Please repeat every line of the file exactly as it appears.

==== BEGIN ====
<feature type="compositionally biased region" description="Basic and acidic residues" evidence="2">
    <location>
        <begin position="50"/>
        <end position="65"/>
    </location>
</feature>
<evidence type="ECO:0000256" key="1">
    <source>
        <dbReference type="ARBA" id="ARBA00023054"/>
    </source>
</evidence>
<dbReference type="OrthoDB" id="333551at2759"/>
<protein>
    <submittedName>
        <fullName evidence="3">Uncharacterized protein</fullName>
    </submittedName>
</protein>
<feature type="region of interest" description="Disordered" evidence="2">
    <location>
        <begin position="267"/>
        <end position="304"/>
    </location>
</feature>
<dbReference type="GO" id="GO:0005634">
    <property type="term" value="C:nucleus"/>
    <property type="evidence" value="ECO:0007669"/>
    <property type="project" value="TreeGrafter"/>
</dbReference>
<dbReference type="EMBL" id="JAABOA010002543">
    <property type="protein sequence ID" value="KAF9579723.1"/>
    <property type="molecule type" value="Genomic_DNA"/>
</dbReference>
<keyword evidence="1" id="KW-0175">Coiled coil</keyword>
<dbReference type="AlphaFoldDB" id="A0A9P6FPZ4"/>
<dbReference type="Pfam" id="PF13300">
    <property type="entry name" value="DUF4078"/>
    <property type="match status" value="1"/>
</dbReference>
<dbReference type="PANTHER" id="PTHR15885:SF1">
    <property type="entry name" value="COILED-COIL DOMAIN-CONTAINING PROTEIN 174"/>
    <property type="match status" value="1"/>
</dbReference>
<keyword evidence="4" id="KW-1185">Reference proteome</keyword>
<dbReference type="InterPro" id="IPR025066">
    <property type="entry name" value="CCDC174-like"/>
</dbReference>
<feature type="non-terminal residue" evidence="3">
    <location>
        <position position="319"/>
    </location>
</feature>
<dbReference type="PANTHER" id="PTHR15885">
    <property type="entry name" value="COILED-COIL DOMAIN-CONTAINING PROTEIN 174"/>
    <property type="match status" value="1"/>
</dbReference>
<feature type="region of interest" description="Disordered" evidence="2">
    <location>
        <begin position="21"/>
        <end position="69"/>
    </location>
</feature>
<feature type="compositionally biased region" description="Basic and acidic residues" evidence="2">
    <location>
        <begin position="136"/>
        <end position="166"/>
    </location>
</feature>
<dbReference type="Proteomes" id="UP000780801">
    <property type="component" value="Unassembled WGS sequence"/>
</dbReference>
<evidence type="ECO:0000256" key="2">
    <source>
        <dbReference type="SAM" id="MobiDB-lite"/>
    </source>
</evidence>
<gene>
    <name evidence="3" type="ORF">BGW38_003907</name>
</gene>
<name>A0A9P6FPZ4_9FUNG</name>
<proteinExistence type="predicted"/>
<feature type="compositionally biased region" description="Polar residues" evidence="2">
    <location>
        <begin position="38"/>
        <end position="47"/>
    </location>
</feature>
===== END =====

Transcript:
<feature type="compositionally biased region" description="Basic and acidic residues" evidence="2">
    <location>
        <begin position="50"/>
        <end position="65"/>
    </location>
</feature>
<evidence type="ECO:0000256" key="1">
    <source>
        <dbReference type="ARBA" id="ARBA00023054"/>
    </source>
</evidence>
<dbReference type="OrthoDB" id="333551at2759"/>
<protein>
    <submittedName>
        <fullName evidence="3">Uncharacterized protein</fullName>
    </submittedName>
</protein>
<feature type="region of interest" description="Disordered" evidence="2">
    <location>
        <begin position="267"/>
        <end position="304"/>
    </location>
</feature>
<dbReference type="GO" id="GO:0005634">
    <property type="term" value="C:nucleus"/>
    <property type="evidence" value="ECO:0007669"/>
    <property type="project" value="TreeGrafter"/>
</dbReference>
<dbReference type="EMBL" id="JAABOA010002543">
    <property type="protein sequence ID" value="KAF9579723.1"/>
    <property type="molecule type" value="Genomic_DNA"/>
</dbReference>
<keyword evidence="1" id="KW-0175">Coiled coil</keyword>
<dbReference type="AlphaFoldDB" id="A0A9P6FPZ4"/>
<dbReference type="Pfam" id="PF13300">
    <property type="entry name" value="DUF4078"/>
    <property type="match status" value="1"/>
</dbReference>
<dbReference type="PANTHER" id="PTHR15885:SF1">
    <property type="entry name" value="COILED-COIL DOMAIN-CONTAINING PROTEIN 174"/>
    <property type="match status" value="1"/>
</dbReference>
<keyword evidence="4" id="KW-1185">Reference proteome</keyword>
<dbReference type="InterPro" id="IPR025066">
    <property type="entry name" value="CCDC174-like"/>
</dbReference>
<feature type="non-terminal residue" evidence="3">
    <location>
        <position position="319"/>
    </location>
</feature>
<dbReference type="PANTHER" id="PTHR15885">
    <property type="entry name" value="COILED-COIL DOMAIN-CONTAINING PROTEIN 174"/>
    <property type="match status" value="1"/>
</dbReference>
<feature type="region of interest" description="Disordered" evidence="2">
    <location>
        <begin position="21"/>
        <end position="69"/>
    </location>
</feature>
<feature type="compositionally biased region" description="Basic and acidic residues" evidence="2">
    <location>
        <begin position="136"/>
        <end position="166"/>
    </location>
</feature>
<dbReference type="Proteomes" id="UP000780801">
    <property type="component" value="Unassembled WGS sequence"/>
</dbReference>
<evidence type="ECO:0000256" key="2">
    <source>
        <dbReference type="SAM" id="MobiDB-lite"/>
    </source>
</evidence>
<gene>
    <name evidence="3" type="ORF">BGW38_003907</name>
</gene>
<name>A0A9P6FPZ4_9FUNG</name>
<proteinExistence type="predicted"/>
<feature type="compositionally biased region" description="Polar residues" evidence="2">
    <location>
        <begin position="38"/>
        <end position="47"/>
    </location>
</feature>